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|Title:||EVERGREEN - Global Satellite Observations of Greenhouse Gas Emissions|
|Authors:||GOEDE Albert; MEIRINK JAN FOKKE; BUCHWITZ Michael; BURROWS John; DE BEEK Ruediger; FRIESS U.; MONKS P.; REMEDIOS J; FRANKENBERG. C.; PLATT U.; GRZEGORSKI M.; WAGNER T.; STORDAL F; PACYNA J.; LÜKEWILLE A; GLOUDEMANS A.; SCHRIJVER H.; ABEN I.; VAN DEN BROEK M; HEIMANN Martin; DE MAZIÈRE M.; DILS B; MÜLLER J.-F.; STAVRAKOU T.; GRANIER C.; MEYRAHN H.; ZANDER R.; MAHIEU E; BERGAMASCHI PETER|
|Citation:||EGU Newsletter - the eggs vol. 21 p. 26-32|
|Publisher:||European Geosciences Union (EGU)|
|Type:||Articles in periodicals and books|
|Abstract:||The EVERGREEN project, funded by the European Commission 5th Framework Environmental Programme for better exploitation of Earth Observation data, has demonstrated the benefits of new methods for the exploitation of satellite data in global climate and air pollution research and application. In particular, SCIAMACHY on board the European Earth Observation satellite ENVISAT has derived the first greenhouse gas emissions from space, generated ozone measurements to improve the weather forecast and delivered an operational service for air pollution monitoring and predictions. In this paper the results of the EVERGREEN project are summarised concentrating on the SCIAMACHY measurements of methane (CH4), carbon dioxide (CO2) and carbon monoxide (CO) in the troposphere. But also the measurements by MIPAS of the vertical distribution of these gases in the upper troposphere and lower stratosphere are analysed. Both SCIAMACHY and MIPAS are spectrometers on board the ESA environmental satellite ENVISAT, which was launched March 1st, 2002 with a scheduled operational life time of 5 years. The measurements by MOPITT, a Canadian instrument on the NASA EOS Terra satellite launched in December 1999, provide additional information on tropospheric carbon monoxide. Global, regional, yearly and seasonal variations of CH4, CO2 and CO over the years 2003-2005 are analysed and compared with atmospheric models and ground based measurements. First inverse modelling studies using the new satellite datasets suggest some significant discrepancies of CH4 and CO emission compared to bottom-up inventories.|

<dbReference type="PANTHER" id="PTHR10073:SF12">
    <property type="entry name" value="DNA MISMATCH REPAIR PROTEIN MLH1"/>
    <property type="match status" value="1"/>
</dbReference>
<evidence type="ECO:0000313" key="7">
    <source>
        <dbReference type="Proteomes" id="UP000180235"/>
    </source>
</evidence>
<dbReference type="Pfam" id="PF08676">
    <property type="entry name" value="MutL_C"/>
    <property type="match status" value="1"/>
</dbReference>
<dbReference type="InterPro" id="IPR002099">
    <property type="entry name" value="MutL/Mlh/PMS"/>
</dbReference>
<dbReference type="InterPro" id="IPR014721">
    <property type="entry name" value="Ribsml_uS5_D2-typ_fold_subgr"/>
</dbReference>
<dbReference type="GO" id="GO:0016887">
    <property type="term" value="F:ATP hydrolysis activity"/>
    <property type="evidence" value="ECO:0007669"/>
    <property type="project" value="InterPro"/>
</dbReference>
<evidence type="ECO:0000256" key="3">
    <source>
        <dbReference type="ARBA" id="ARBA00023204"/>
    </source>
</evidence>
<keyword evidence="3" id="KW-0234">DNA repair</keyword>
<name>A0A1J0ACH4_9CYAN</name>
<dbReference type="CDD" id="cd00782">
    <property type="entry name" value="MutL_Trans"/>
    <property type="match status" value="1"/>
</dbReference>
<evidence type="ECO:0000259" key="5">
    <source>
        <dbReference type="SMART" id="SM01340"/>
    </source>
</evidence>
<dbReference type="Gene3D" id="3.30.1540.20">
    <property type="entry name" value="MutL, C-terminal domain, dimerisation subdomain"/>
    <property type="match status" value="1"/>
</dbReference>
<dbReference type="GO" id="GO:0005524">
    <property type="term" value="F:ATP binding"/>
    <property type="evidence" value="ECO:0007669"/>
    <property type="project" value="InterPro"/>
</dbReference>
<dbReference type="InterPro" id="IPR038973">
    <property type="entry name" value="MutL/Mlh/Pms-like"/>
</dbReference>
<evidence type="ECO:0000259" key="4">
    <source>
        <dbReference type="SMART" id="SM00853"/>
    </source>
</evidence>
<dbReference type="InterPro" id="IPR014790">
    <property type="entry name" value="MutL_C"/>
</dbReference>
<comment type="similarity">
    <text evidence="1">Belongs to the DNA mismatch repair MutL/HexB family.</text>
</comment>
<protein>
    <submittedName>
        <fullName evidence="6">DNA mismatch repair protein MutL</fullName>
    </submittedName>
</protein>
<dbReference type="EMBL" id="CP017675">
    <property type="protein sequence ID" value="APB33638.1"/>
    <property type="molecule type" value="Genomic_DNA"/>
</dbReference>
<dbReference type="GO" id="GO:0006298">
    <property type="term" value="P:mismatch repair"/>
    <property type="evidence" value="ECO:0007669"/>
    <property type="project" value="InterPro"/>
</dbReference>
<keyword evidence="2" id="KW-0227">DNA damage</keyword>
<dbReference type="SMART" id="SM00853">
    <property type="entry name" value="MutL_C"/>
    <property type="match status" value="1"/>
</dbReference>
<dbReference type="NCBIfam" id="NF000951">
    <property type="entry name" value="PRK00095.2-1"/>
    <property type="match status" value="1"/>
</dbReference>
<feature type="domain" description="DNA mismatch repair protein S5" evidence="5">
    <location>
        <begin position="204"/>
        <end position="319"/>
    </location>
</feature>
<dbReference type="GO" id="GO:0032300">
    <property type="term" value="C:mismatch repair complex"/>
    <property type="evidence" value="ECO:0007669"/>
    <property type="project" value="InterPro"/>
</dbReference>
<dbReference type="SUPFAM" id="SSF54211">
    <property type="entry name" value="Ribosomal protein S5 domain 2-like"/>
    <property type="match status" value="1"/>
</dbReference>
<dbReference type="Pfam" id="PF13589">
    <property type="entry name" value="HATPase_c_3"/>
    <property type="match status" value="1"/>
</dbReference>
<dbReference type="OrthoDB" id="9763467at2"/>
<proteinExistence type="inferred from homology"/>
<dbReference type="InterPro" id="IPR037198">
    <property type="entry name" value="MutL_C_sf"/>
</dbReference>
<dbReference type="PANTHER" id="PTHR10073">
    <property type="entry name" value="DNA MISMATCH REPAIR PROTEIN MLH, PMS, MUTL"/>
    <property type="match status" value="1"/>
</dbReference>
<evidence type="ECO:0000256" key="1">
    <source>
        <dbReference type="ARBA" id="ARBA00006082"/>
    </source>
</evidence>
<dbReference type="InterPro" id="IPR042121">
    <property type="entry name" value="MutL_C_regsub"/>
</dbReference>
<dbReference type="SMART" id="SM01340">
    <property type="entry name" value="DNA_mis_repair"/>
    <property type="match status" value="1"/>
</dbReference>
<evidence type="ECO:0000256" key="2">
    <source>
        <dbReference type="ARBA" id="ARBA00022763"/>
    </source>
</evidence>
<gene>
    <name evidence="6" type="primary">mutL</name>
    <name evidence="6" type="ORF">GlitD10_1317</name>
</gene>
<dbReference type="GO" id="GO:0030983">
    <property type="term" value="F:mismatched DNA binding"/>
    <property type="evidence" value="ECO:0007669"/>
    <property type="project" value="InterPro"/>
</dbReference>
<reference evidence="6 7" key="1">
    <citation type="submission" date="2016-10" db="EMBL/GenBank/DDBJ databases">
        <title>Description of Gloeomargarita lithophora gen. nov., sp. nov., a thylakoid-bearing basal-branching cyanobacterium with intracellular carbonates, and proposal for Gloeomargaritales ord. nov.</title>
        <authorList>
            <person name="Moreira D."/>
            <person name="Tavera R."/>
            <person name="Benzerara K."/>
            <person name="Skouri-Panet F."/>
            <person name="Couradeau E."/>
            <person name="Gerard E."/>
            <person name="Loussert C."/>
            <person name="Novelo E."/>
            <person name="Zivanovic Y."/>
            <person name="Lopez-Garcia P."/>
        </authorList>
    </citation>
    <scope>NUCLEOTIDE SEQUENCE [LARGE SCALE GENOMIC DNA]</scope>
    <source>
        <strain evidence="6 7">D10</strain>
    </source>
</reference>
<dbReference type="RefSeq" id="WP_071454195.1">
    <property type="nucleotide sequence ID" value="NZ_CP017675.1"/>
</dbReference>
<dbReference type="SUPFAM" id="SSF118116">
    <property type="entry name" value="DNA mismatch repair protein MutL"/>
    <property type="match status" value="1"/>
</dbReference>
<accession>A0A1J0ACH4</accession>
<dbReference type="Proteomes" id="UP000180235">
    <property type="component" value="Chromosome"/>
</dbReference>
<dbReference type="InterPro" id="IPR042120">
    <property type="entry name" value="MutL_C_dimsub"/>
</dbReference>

|JRC Institute:||Institute for Environment and Sustainability|
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